This book is a little different from some of the coffee table tourism books I’ve read before that focus on a state or city. Instead this book focuses on monuments around the world, from the pyramids in Egypt to the memorials in Washington D.C. The images within it are big and color, generally just one of the mentioned monuments. The text, though, is kinda of bland and vanilla, kinda just talking very generally about monuments and not offering a whole lot of insight into the individual monuments or their construction.
I flagged some items, though.
The Monument to the Third International is another ambitious symbol of national idealism, but, unlike the Statue of Liberty, it was, unfortunately, never realized. The Soviet architect Vladmir Evgrafovic Tatlin (1885-1953) planned the monument in between 1919 and 1920 to house th legislative offices of th new revolutionary government in Leningrad. Tatlin conceived of a gigantic spiral of wood, iron, and glass that would reach the almost inconceivable height of 1,300 feet (396 meters). It was to span the Neva River, and encompass three glass-walled buildings that would revolve at different speeds–one would take a day to complete a turn, one a month, and one a year–while ligh beams projected skyward from the roof. The Monument to the Third International presented a vision of the technological utopia and reshaping of society that Communism promised. Its unprecendented form suggested a break from history and a ne architectural and social order. Had it been achieved, it would have combined the elements of time, movement, energy, and scale in a way never before realized in one monument.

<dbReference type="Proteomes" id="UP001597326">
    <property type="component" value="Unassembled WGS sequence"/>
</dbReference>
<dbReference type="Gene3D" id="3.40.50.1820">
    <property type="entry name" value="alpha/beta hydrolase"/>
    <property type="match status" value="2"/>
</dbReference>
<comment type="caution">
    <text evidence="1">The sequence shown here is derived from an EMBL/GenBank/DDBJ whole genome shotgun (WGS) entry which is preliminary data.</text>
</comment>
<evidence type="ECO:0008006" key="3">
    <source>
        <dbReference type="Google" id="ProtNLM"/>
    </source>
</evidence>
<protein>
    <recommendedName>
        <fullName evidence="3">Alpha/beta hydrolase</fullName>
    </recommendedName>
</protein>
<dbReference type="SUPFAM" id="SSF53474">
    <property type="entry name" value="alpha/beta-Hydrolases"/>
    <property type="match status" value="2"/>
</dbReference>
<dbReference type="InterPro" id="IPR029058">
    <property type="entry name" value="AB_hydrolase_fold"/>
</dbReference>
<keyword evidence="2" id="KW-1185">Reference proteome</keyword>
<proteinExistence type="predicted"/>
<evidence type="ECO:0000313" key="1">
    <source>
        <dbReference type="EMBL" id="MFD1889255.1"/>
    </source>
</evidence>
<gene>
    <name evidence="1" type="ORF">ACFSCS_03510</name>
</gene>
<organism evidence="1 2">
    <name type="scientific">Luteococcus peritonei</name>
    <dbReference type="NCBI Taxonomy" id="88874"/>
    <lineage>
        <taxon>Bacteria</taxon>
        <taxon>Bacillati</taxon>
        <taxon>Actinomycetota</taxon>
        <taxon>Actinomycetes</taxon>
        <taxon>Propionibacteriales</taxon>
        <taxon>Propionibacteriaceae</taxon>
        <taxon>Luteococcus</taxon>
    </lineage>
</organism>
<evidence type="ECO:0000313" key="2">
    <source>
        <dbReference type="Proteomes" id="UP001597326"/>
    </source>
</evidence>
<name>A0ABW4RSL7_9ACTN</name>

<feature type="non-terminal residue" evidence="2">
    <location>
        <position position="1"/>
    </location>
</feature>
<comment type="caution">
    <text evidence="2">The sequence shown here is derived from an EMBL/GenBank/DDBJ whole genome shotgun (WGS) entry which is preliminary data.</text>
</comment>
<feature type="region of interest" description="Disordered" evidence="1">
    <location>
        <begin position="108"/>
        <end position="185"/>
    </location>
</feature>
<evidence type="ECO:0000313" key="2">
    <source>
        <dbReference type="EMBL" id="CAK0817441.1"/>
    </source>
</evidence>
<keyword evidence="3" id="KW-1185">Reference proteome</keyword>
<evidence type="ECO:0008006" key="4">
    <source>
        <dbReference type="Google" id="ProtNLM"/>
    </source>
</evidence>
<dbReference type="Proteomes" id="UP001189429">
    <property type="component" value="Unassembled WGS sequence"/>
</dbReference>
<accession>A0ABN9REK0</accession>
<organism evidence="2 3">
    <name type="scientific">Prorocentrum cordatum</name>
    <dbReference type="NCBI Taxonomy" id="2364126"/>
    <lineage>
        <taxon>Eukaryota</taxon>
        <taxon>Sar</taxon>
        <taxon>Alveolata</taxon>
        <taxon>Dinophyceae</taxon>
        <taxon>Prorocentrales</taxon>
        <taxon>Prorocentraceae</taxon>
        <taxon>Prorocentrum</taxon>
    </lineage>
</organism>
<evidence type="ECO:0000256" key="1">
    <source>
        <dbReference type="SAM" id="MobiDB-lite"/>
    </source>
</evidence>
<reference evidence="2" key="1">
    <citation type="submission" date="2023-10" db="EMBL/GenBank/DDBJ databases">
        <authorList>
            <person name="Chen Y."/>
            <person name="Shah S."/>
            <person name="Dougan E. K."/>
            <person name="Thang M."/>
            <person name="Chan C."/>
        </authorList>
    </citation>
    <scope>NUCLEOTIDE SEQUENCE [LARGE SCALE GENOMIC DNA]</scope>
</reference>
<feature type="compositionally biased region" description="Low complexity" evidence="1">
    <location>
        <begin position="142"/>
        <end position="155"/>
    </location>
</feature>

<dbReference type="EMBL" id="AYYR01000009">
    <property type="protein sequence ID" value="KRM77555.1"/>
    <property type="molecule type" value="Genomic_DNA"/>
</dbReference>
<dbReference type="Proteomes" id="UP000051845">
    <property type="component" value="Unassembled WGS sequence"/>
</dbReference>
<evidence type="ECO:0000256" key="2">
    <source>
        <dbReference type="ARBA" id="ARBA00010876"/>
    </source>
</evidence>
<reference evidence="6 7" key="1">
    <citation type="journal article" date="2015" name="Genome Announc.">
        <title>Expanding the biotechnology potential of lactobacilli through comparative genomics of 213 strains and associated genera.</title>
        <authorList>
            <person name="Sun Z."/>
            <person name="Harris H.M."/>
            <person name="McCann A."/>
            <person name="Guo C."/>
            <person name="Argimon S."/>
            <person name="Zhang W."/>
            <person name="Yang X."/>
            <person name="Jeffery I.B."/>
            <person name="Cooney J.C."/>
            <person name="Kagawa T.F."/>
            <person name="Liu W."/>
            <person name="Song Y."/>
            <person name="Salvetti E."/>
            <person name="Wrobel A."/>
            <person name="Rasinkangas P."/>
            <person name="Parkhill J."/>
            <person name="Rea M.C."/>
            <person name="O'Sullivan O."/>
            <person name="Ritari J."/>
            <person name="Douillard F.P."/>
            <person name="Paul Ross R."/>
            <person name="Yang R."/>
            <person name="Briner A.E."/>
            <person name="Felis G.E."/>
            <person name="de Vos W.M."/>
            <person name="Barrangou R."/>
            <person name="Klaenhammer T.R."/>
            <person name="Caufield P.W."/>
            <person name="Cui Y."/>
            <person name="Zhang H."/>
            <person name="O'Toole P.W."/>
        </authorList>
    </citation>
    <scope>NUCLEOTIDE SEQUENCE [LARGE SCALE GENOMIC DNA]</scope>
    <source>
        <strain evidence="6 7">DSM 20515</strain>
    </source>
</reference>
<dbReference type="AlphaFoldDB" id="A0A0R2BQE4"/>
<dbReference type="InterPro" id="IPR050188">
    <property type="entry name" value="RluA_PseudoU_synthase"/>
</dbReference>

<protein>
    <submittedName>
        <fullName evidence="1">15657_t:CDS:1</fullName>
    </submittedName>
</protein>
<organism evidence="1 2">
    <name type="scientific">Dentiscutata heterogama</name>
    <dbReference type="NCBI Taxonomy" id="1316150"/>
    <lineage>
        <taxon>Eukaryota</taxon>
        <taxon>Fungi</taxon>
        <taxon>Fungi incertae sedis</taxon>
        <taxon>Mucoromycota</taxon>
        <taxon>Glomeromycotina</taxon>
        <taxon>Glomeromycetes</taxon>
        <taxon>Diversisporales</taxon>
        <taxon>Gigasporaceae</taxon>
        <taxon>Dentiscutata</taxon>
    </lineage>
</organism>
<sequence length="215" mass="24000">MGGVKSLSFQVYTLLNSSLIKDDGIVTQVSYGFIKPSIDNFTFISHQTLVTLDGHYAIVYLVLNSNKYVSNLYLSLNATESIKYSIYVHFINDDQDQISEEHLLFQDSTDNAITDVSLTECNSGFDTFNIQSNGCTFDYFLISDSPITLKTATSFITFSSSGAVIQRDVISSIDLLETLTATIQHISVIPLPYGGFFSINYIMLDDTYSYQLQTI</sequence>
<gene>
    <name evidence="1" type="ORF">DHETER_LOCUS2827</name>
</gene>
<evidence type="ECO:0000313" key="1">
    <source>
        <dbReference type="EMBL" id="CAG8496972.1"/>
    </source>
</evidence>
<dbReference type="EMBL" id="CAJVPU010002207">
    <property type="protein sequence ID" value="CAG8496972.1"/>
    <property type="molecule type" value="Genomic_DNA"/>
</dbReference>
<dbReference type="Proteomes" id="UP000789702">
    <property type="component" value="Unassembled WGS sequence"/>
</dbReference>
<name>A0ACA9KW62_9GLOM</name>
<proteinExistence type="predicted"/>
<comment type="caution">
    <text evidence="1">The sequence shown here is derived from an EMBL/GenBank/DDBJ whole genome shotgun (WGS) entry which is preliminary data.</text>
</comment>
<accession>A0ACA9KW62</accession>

For some reason, the book spends as much time on this incomplete but promised to be glorious Soviet Statue of Totalitarianism as the Statue of Liberty. And since this is a 1997 book, the Statue of Liberty, shot from the harbor, has the World Trade Center towers in the background.
In addition to memorials to soldiers, memorials to war victims are found throughout the world.
The book lists two such memorials: Peace Park in Hiroshima and the Holocaust Museum in Jerusalem. So saying “throughout the world” is quite a bit of a stretch here. I don’t expect you’d find many such monuments in Saudi Arabia or Iran, but I could be mistaken.
We think of monuments as enduring, everlasting, and permanent–as indeed they are meant to be. But many of the world’s greatest monuments are in peril. During the last fifty years, pollution has devastated the world’s monuments.
You know what has devastated monuments since the book was published? Groups destroying the monuments of the disfavored, whether it’s the Taliban destroying ancient Buddhist statues or American leftists pulling down statues of historical figures who were not 21st century Woke.
So it was a relatively quick browse, a couple nights/hours. I have a large number of coffee table or set picture books like this. Perhaps I’ll focus on them a little more this year to clear some of them out and to bolster my annual numbers.